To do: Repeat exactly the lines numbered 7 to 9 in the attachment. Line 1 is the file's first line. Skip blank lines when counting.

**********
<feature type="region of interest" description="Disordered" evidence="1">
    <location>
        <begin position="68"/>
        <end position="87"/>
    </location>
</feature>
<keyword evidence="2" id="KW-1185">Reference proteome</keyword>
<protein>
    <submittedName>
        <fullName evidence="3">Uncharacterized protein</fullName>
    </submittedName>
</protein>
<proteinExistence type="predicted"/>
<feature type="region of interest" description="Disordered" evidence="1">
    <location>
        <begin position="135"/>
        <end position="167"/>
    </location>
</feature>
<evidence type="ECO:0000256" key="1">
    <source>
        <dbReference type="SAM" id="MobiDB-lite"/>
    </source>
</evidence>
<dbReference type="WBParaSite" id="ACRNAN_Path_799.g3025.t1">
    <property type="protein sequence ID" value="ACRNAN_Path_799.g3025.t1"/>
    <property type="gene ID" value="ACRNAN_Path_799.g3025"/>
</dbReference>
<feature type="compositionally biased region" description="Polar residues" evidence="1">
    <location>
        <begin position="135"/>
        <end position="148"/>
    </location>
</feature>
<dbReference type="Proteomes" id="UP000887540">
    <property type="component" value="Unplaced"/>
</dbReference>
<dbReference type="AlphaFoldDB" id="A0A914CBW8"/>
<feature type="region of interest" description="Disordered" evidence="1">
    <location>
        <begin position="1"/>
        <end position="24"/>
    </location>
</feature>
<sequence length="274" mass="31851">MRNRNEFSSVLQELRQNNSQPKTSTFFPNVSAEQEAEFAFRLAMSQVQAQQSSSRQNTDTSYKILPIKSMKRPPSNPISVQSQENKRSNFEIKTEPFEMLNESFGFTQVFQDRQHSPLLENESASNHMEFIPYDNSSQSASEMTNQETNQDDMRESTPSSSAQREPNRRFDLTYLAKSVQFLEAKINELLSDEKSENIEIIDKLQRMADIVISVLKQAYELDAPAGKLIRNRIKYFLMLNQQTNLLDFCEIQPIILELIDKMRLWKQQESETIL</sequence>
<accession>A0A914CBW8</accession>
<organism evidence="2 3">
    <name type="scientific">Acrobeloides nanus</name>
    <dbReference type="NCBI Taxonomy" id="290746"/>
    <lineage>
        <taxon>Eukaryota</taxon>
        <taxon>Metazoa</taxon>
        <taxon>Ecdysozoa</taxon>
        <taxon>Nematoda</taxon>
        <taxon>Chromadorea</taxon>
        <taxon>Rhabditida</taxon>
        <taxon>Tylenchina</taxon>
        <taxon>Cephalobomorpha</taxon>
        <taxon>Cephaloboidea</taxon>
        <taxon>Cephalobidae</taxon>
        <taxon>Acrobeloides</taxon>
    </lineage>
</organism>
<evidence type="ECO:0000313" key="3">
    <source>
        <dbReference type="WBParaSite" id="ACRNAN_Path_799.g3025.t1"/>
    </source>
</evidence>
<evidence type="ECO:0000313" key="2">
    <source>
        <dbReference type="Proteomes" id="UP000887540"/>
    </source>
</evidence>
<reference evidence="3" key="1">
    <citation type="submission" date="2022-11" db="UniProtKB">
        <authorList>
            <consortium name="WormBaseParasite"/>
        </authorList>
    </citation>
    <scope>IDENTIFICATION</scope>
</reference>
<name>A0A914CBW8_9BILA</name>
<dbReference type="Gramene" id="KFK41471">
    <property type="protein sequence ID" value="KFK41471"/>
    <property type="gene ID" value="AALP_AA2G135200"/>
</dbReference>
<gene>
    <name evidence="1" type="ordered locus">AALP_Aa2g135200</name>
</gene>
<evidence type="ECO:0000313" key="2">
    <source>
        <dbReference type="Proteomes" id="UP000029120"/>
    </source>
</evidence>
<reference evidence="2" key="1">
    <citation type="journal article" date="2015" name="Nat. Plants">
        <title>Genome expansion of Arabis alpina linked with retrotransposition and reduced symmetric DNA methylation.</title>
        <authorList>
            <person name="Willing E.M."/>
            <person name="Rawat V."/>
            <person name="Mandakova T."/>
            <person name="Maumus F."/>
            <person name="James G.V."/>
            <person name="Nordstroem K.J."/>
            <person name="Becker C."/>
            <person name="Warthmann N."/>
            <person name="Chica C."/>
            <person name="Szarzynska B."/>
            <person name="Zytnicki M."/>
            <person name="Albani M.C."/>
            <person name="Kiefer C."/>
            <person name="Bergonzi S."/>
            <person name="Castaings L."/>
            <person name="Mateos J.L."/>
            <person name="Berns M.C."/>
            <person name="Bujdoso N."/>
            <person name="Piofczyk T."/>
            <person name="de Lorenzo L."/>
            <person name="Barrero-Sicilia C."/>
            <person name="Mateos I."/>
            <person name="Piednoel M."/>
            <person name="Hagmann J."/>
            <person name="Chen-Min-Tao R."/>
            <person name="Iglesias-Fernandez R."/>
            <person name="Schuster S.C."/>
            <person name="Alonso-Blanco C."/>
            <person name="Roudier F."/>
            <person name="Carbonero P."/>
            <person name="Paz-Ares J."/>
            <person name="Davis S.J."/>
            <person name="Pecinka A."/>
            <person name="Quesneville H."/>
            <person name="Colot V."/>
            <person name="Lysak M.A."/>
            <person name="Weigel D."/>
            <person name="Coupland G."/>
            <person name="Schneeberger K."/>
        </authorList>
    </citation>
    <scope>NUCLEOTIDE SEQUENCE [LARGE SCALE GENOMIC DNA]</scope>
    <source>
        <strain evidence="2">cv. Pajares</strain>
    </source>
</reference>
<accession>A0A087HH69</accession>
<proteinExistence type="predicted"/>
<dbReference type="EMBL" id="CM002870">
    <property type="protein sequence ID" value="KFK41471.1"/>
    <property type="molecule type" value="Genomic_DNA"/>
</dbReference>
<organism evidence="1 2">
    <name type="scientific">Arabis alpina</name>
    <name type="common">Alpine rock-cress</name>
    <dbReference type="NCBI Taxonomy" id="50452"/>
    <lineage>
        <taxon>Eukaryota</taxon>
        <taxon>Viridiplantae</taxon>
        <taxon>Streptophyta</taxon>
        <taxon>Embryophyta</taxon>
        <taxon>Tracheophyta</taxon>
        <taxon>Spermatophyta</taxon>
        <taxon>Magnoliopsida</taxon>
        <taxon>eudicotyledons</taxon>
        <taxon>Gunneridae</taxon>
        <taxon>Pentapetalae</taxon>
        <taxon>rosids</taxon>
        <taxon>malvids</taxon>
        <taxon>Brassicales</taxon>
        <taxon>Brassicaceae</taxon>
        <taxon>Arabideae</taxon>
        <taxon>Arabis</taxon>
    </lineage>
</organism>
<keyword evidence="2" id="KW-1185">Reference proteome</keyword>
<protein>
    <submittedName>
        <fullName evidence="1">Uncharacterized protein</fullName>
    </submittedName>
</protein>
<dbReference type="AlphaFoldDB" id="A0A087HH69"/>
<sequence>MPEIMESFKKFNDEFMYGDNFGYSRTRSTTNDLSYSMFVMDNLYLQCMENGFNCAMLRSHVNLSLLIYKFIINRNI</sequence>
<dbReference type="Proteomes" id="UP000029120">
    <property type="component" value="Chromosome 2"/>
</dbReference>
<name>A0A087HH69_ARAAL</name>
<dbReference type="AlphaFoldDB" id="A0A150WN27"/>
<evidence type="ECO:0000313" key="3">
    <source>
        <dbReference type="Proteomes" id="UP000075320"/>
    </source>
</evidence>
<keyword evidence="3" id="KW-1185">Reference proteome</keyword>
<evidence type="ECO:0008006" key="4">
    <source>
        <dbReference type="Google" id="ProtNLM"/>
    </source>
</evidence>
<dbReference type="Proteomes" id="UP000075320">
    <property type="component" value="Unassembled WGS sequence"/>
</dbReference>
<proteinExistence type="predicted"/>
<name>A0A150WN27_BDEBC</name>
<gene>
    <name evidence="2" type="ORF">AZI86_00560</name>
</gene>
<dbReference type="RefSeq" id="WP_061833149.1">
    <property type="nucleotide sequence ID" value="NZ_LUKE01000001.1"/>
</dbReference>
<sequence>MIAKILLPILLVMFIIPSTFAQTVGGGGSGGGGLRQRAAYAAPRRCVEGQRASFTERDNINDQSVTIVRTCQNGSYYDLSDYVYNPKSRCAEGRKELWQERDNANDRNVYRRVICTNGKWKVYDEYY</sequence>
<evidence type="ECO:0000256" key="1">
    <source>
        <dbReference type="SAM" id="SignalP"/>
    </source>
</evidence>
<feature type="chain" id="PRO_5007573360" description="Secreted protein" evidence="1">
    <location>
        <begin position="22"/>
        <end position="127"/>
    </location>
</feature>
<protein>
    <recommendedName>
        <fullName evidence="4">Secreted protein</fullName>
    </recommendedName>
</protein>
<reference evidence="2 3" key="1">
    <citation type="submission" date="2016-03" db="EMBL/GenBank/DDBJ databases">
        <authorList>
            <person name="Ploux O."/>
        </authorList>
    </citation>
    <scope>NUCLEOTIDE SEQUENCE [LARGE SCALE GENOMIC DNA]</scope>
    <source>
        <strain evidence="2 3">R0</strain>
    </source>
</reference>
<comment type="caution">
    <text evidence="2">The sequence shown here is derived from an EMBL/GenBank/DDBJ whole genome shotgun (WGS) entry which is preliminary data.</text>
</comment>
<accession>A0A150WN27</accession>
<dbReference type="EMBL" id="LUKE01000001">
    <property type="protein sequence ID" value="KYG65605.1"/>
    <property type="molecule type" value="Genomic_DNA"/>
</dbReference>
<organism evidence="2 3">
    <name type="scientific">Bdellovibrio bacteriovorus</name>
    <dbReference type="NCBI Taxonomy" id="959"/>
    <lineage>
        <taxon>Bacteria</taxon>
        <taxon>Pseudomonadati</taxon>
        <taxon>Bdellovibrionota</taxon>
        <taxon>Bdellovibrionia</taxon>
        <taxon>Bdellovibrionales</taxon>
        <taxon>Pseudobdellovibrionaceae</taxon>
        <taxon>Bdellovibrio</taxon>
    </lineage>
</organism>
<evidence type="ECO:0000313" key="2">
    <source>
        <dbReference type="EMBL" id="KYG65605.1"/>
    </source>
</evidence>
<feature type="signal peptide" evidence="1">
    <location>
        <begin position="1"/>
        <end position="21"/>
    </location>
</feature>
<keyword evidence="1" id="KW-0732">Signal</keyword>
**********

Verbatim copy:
<keyword evidence="2" id="KW-1185">Reference proteome</keyword>
<protein>
    <submittedName>